To those who know regular expressions, the csh has a limitation in its filenamewildcards. The character class wildcard does not permit exclusion ranges. In tcsh it does.For example, the wildcard test[1-3] means match filenames test1, test2 and test3. In tcshyou can use a wildcard such as test[^1-3] which means match test followed by any singlecharacter that is not a 1,2, or 3. It would match test4, or testa, but it would NOT matchtest1. This is very similar to most implementations of regular expressions, as well as thekorn shell.

Something that the tcsh does that I have not seen implemented before in shell wildcardsis a "negated match." If you use a ^ as the first character in a wildcard itmeans negate the match (note that ^ as the first character in a character class isdifferent, as described above).

Here is an example of a negated wildcard:


This will match all names in the current directory beginning with test and ending with4,5,6,7 or 8 (except names starting with a period). In other words, an ^ as the firstcharacter means, "Match everything except what this wildcard matches." Manypeople have trouble using this feature because they make the attempt with something like^test. This will not work because ^test is not a wildcard. You can trick the shell bywriting something like ^tes[t] which will match everything but the file named test,because it's now a wildcard.

Here is an illustration:

% ls
testa testb testc
% rm ^testa
rm: ^testa non-existent
% rm ^test[a]
% ls
testb testc

I guess the developers of tcsh were thinking, "Since we enhanced everything else,we might as well enhance some commands also." So they did.

For starters, korn shell users are used to using cd to change back to the previousworking directory. You can use that command in tcsh also. Another way the cd command wasenhanced is with the special alias called cwdcmd. If you set an alias by that name, itwill automatically be called after every cd command. For example, if you set it with:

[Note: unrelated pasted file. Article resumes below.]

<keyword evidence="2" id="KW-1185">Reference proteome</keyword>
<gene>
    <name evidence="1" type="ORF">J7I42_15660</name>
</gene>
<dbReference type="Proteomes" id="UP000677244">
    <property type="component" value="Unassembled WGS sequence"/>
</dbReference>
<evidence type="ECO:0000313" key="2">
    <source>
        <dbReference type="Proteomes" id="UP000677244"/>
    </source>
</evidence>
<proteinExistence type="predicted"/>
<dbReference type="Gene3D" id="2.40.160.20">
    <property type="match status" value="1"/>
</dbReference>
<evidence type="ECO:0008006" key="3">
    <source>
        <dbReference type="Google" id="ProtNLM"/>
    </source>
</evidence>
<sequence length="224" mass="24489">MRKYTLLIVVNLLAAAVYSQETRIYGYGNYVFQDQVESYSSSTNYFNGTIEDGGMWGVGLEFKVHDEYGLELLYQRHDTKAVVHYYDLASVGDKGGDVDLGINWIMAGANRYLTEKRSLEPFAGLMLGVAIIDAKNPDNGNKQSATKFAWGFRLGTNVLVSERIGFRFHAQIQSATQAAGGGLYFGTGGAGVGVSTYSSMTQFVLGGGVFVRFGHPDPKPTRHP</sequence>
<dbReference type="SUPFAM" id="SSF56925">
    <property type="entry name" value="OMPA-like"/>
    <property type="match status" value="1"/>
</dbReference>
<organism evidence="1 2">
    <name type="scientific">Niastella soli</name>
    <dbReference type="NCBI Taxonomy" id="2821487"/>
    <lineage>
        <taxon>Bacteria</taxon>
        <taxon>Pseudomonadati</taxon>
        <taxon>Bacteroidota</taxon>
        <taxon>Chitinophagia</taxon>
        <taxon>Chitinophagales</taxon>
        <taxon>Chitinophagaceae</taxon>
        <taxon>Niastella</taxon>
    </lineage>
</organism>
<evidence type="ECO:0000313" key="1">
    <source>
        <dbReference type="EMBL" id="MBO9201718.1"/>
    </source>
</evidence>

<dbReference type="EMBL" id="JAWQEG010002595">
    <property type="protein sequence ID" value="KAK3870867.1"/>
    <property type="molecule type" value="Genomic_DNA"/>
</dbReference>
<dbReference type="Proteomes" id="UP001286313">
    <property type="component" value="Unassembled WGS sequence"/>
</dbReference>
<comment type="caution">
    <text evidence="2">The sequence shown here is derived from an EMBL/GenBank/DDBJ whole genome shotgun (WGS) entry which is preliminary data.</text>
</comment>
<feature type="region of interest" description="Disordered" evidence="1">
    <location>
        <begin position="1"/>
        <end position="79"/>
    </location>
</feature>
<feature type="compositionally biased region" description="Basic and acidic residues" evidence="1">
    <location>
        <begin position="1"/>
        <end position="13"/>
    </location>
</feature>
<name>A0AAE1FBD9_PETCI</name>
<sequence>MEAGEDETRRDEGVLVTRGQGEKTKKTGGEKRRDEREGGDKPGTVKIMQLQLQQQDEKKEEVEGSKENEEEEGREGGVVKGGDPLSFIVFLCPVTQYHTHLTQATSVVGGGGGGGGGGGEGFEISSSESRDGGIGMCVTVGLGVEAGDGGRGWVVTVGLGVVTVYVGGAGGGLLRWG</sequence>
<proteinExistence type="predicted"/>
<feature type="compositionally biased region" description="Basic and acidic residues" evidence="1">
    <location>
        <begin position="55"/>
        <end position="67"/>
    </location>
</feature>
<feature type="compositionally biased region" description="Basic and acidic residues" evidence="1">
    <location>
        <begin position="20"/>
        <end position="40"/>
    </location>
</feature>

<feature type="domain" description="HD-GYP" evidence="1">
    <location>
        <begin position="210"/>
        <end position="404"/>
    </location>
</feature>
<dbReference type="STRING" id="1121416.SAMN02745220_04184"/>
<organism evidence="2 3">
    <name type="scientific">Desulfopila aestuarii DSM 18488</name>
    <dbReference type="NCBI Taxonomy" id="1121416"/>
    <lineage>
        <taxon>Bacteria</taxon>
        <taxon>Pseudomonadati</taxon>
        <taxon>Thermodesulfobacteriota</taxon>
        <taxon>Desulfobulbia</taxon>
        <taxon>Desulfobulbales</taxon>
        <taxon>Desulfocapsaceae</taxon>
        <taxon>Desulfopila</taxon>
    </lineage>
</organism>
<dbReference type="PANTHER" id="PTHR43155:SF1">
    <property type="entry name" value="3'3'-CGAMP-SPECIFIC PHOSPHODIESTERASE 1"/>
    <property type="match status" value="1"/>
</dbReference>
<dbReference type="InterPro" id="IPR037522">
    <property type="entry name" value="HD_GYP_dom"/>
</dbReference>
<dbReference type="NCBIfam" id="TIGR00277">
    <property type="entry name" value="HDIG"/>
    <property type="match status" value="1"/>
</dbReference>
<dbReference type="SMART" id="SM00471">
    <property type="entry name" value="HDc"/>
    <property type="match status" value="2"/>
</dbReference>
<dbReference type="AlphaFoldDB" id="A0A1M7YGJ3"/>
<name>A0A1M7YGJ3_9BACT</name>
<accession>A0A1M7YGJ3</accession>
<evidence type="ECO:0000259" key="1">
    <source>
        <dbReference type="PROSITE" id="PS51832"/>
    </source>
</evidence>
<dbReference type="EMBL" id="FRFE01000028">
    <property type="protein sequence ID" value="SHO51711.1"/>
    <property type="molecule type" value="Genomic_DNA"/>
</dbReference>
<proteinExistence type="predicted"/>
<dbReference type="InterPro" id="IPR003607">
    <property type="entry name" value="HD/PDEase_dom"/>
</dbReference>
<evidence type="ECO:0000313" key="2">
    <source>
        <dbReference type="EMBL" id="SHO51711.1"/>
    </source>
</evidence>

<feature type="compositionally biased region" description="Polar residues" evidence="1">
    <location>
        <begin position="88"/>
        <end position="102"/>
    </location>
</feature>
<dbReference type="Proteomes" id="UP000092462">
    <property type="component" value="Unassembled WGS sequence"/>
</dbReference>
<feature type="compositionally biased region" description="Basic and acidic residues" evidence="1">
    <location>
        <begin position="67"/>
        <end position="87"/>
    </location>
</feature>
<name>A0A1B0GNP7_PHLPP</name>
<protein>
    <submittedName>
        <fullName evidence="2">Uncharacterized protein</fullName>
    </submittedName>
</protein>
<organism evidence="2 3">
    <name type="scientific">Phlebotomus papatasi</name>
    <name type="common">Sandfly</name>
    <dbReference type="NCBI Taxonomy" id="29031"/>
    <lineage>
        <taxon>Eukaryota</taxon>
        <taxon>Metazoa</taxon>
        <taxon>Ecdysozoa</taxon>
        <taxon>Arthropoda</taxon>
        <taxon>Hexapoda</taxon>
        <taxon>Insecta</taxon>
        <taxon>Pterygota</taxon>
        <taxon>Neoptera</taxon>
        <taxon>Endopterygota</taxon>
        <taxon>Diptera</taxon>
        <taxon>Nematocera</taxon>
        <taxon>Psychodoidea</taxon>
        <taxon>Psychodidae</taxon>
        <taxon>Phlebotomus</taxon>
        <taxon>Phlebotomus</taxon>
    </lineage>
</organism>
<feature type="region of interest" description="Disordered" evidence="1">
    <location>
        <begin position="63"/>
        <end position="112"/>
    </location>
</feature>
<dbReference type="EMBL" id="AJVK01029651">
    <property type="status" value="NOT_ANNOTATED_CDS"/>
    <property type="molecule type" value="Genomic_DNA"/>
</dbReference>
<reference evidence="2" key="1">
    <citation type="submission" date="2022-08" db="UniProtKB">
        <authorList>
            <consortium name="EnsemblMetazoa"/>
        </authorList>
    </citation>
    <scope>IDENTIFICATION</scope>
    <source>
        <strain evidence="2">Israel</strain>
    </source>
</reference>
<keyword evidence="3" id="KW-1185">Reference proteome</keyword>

alias cwdcmd 'ls -F'

every time you change directories, the ls -F command will be issued.


There is an example in the tcsh man page that shows how to use this alias to change thexterm title to reflect your current directory, except they neglected to mention how to getthe escape character into the alias.

The example above is interesting in that if you issue ls -F in a tcsh, there is reallya built-in version of ls -F that is run instead of the usual ls command. It's actuallymore like ls -aF, except that it would be faster since it's built-in and it also includesmore symbols. For example, if a soft link points to a file, it prints an @ suffix, (likels). If a soft link points to a directory, it uses a > suffix on that name. A &suffix means the soft link is broken (points to a non-existent name). And there is also anenhanced built in whereis command.

To take advantage of the many goodies in the tcsh, you need to set several specialvariables, aliases (like correct and cwdcmd) and issue tcsh only commands (like bindkey).If you put them directly in your csh startup file, they might cause errors, or be ignored.The most common method people use is to put tcsh special startup commands in the .tcshrcfile and have that file source as the usual .cshrc startup file for the "usual"aliases and variable settings. Another method is to maintain a separate .cshrc file forcsh, and make your .tcshrc startup file self contained for tcsh. Remember that if the tcshdoes not find a .tcshrc startup file, it will run the .cshrc startup file.

-- There is much more to the tcsh that we have not covered. A good bookon the subject is "Using csh & tcsh" by Paul DuBois, published by O'Reillyand Associates, 1995,